AUGUSTA, GEORGIA - Amateur Takumi Kanaya made a birdie-birdie start Thursday in his Masters debut, allowing the Asia-Pacific Amateur Championship winner to live a dream and top the Augusta National leaderboard.
The 20-year-old from Hiroshima bowed to reality by the end of the day, firing a one-over par 73 in his first round at the famed layout, but was still elated by the fairy-tale start.
“It was like a dream come true to start birdie, birdie and see your name on the board,” he said. “It was pretty neat.”
His superb start came after a touch of nerves as he reached the first tee in just the fifth group of the day.
“Compared to the practice rounds I felt nervous my first tee,” Kanaya said. “I pulled it left, made a good second shot into the green and able to make birdie. But, no, I was very nervous.”
He curled in a 15-foot effort over a ridge at the first to calm his worries, but a bogey at the par-3 fourth and back-to-back bogeys to begin the back nine set Kanaya back.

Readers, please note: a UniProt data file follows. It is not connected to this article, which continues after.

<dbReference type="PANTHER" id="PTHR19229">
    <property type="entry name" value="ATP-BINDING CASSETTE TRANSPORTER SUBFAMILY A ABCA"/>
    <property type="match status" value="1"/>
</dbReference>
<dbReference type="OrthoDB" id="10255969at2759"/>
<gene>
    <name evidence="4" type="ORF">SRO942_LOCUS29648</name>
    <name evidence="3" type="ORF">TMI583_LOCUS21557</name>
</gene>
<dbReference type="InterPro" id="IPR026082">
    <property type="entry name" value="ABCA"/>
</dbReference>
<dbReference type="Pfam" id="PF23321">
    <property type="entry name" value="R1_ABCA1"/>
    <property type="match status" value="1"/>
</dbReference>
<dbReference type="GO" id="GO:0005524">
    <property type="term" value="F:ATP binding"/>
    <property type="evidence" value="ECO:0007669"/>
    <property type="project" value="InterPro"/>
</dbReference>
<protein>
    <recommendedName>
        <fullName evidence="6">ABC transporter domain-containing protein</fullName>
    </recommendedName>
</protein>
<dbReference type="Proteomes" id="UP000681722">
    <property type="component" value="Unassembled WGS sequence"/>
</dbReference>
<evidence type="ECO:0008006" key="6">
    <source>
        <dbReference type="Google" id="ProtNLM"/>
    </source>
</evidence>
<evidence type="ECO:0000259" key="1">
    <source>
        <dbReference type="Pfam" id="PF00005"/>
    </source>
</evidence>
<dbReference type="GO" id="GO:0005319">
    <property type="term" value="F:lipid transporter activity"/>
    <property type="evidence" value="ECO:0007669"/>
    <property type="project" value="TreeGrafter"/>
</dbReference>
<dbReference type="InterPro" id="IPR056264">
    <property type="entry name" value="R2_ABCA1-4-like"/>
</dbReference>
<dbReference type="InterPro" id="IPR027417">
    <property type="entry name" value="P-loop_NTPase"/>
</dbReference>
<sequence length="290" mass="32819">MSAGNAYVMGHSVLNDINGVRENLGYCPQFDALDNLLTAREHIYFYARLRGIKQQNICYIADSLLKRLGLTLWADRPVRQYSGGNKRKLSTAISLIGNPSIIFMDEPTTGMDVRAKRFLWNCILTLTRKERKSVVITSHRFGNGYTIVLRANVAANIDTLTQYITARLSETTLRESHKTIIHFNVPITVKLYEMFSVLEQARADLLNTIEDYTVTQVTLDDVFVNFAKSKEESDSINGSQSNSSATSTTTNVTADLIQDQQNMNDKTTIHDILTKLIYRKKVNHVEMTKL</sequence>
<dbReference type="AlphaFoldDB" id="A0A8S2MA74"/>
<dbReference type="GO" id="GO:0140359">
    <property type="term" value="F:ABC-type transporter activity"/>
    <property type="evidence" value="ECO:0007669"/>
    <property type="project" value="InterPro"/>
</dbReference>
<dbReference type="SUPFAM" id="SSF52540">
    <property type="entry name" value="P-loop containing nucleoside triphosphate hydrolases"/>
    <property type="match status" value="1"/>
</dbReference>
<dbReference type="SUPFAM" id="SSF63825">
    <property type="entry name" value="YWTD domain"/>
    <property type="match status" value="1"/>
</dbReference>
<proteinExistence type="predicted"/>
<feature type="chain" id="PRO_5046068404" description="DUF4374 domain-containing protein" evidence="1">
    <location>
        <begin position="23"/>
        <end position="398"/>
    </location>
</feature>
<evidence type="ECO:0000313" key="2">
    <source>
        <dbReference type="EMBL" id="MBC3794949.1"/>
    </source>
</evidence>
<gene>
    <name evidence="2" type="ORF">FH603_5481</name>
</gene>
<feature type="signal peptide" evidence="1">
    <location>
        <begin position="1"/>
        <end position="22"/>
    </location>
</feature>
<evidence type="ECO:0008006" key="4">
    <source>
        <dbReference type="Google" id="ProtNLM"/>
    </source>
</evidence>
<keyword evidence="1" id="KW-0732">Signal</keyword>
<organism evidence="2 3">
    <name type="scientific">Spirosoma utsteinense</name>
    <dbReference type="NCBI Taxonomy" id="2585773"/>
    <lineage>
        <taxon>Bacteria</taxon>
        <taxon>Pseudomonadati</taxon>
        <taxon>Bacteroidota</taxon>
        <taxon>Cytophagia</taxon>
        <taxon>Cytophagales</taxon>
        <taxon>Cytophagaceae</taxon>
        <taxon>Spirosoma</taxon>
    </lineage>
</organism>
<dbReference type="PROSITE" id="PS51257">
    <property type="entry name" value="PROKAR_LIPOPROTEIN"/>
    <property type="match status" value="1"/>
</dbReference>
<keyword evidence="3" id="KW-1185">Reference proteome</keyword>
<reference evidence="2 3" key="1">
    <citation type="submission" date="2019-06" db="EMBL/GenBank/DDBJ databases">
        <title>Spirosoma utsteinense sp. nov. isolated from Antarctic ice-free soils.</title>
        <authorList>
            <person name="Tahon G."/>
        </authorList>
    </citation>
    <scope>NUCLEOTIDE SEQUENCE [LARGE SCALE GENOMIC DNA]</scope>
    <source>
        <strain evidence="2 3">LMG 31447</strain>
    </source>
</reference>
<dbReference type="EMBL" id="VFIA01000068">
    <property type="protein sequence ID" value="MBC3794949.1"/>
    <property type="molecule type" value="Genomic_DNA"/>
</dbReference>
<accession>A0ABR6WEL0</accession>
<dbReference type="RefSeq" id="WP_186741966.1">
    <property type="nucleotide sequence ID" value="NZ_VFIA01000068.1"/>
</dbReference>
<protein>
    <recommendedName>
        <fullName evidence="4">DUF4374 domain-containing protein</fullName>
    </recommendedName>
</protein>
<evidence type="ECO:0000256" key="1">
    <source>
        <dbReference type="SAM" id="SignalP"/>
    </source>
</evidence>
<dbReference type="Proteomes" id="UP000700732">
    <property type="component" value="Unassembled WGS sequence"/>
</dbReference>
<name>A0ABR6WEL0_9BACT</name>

“There are many holes that you’re really nervous hitting the shots that are tough,” he said.
“I pushed my tee shot right on 11, but I was able to get through the holes.”
Kanaya responded with birdies at the par-5 13th and 15th holes but took a double bogey at the par-4 17th to fall back, although well within his goal for the week.
“I want to play good enough that I can make the cut and be able to get the low amateur,” he said.
Kanaya is staying at Augusta National this week in the Crow’s Nest, the clubhouse upper loft reserved for those who won’t be getting prize money.
“Only amateurs get to stay there, and so I think it was a good memory to have for later,” he said. “The guys that stayed in the Crow’s Nest, we took a picture together.”
Kanaya was in the 17th fairway but sent his approach over the green.
“Had two bad chips that caused a two-putt and double bogey,” he said.
Kanaya could be the next big star out of Japan, where he was the 2015 national amateur champion at age 17.
Last year in Singapore, he became the first Japanese player to win the Asia-Pacific crown since 2017 U.S. Open runner-up Hideki Matsuyama in 2011.